Always one step ahead of the rest, Quote & Print’s latest release, Version 8, has truly pushed the boundaries and beyond. Some of its special features include JDF connectivity, new workflow solutions and new navigation. It was recognised by the prestigious Kodak-backed NGP director Mark Wilton as being a suitable technology to link into the industry leading Prinergy workflow. This opens up a wide horizon for the many Q&P users to interface with Kodak-enabled printers around the world. “It is so good to see Australian innovation develop and take on the world,” said the Vancouver-based Wilton, who came home for the show.

    Pictured above: All smiles as Judy Bell with Kodak’s Mark Wilton (centre) and Dave Bell (right)receive their Hot Pick.

  • Ferag: High Water Python CTP

    Ferag is the agent in Australia and New Zealand for the awarded Highwater Python CtP, a manual load and unload CtP device technology designed for the 2-up and 4-up market. The plate is mounted on a flat table, correctly positioned in the three-pin touch sensitive register system. It is clamped automatically and transferred to the high precision, internal drum. Here it is exposed using Pythons advanced optical laser system. The plate is retained in the clamp in perfect register while it is imaged at a resolution of 2540 dpi, at 6 mm per second. A B2 plate takes two minutes to image.
    The Python system includes a high-spec workstation running a Torrent Level 3 RIP, with a full complement of software applications.
    Pictured: Ian Martin (left) and David Griffin (right)

  • Kodak: Prinergy 4

    Kodak Prinergy Workflow System Version 4 is the latest system upgrade to a workflow that aspires, with some justification, to be the benchmark of the industry. This particular iteration includes a new dashboard to deliver at a glance job information. The system also offers support for transparencies, digital print automation to expand into the Kodak Web-to-print Solution, and new digital job notes and custom fields. Prinergy 4 has two major enhancements for transparencies to produce more predictable, high quality results while reducing errors and rework without flattening files. The Color Matcher and Trapper features have been upgraded to handle transparent objects natively. The new system also includes Adobe’s PDF Print Engine, with its full transparency support.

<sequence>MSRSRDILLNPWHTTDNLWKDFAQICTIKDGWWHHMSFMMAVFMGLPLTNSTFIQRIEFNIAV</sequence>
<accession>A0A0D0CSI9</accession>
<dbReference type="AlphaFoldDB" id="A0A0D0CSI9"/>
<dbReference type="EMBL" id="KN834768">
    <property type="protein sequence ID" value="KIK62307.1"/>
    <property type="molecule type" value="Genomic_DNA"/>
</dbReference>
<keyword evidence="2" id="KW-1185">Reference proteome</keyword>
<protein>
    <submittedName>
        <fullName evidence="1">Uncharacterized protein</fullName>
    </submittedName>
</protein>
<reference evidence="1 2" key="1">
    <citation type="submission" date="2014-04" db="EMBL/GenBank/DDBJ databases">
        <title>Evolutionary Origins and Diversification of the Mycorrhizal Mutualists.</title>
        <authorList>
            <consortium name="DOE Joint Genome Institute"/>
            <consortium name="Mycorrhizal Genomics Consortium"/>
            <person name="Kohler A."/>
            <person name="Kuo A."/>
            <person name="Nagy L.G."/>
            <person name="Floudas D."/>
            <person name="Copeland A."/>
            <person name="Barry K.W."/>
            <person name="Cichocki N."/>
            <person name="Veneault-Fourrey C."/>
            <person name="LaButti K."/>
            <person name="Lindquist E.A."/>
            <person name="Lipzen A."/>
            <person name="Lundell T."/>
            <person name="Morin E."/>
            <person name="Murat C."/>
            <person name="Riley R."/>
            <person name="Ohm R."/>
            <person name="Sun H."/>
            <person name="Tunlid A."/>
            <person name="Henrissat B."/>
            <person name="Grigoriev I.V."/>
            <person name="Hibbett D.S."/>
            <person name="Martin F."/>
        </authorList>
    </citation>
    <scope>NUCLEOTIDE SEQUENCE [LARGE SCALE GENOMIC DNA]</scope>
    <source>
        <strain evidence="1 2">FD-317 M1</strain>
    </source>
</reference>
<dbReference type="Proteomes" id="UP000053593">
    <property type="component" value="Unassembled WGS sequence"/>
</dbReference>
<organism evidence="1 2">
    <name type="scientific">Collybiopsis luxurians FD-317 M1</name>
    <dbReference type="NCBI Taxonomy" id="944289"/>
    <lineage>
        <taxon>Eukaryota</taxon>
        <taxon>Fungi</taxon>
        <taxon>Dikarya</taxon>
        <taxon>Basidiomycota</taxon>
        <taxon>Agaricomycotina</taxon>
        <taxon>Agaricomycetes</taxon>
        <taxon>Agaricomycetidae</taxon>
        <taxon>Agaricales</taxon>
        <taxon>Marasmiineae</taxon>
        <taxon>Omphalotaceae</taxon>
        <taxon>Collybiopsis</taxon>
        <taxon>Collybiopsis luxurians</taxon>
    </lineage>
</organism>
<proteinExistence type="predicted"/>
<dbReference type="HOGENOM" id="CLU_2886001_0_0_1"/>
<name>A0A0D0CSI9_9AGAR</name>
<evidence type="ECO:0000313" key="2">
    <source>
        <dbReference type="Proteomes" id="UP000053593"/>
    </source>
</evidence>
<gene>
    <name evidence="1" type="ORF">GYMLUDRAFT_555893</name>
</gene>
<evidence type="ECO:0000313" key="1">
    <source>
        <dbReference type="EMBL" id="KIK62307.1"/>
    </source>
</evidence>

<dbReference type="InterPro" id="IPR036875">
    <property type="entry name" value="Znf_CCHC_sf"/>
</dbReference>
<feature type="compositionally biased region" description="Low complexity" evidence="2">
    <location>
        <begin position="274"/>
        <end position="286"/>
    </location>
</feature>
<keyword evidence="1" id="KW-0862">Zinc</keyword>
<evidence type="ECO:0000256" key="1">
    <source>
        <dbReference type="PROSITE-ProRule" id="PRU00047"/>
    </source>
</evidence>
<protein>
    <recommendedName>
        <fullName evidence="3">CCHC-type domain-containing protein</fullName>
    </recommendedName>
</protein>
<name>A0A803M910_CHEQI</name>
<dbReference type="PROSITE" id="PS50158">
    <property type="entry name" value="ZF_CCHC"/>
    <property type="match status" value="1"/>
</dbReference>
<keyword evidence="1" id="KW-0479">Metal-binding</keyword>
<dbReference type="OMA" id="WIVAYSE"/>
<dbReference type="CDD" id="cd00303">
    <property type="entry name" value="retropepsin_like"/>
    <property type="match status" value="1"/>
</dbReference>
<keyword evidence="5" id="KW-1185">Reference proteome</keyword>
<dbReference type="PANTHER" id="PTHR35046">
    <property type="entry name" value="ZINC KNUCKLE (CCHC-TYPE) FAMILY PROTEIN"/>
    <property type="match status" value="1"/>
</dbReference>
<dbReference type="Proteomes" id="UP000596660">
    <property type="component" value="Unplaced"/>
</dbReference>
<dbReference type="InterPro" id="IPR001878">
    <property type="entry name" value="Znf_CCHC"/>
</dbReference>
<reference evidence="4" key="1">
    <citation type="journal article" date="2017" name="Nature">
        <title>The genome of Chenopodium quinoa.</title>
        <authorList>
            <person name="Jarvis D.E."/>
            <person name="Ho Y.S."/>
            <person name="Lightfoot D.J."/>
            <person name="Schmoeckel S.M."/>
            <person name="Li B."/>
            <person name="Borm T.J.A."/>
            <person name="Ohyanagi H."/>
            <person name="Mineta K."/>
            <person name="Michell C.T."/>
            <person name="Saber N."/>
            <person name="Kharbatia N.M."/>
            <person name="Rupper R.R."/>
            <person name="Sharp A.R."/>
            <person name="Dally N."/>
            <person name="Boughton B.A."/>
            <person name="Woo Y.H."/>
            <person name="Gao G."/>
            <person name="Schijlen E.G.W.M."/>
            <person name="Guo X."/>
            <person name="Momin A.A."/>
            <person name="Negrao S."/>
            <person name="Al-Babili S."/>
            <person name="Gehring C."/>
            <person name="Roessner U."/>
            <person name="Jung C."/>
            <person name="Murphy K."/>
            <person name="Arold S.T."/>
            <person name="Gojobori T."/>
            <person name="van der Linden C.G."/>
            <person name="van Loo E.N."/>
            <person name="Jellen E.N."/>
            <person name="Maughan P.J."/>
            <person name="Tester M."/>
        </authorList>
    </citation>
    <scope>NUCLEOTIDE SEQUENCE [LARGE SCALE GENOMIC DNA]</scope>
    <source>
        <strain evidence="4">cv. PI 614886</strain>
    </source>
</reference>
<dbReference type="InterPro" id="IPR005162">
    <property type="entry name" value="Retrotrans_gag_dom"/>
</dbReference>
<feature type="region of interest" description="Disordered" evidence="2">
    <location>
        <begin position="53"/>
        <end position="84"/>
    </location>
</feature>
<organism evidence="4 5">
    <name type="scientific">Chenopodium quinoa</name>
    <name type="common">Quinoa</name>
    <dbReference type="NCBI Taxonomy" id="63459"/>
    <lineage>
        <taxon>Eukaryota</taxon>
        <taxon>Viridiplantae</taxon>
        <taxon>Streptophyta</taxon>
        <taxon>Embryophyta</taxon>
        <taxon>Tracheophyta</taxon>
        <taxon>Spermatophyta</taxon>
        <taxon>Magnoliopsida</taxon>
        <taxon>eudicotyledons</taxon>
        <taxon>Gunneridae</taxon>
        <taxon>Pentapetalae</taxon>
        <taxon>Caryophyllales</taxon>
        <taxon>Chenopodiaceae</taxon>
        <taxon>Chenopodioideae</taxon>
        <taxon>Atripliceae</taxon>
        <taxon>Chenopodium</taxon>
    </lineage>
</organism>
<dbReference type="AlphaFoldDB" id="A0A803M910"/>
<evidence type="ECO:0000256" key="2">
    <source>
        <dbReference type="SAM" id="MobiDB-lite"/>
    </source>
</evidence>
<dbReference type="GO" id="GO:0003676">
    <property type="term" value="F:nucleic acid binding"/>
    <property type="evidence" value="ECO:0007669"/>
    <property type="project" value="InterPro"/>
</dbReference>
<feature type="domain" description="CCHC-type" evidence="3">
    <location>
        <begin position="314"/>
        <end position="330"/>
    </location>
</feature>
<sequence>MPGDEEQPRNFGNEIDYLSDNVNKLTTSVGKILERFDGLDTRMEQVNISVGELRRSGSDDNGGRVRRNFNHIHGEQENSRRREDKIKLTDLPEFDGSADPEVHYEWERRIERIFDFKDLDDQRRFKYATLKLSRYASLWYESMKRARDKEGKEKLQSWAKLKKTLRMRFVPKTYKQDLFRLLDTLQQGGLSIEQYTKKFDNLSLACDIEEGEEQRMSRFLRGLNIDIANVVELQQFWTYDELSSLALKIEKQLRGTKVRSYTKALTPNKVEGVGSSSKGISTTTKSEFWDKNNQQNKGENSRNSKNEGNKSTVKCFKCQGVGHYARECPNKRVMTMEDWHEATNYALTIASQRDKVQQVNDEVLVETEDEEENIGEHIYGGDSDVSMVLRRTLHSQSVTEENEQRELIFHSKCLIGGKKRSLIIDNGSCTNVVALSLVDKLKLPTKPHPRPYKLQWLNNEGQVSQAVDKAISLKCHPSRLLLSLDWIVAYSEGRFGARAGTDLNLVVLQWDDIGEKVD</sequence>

Pictured: Nick Nataras, Sue McQuate and Gustavo Oviedo, regional managing director.

  • Océ: Vario Print 6250

    Pictured below: Herbert Kieleithner (left) and Tim Saleeba (right)

    This lightning-fast printer is capable of printing 250 digital prints-per-minute duplex. Targeted at high-end commercial and corporate printing markets and customers with production volumes of between 750,000 and 8,000,000 prints per month, examples of the 6250’s work includes: office documents; flyers; manuals; books-on-demand and direct mail. A spanner in the works won’t interrupt the flow of the 6250. If a ‘rush job” comes along with must be completed, the machine is still able to commence work on this without holding up other jobs which are already coming through.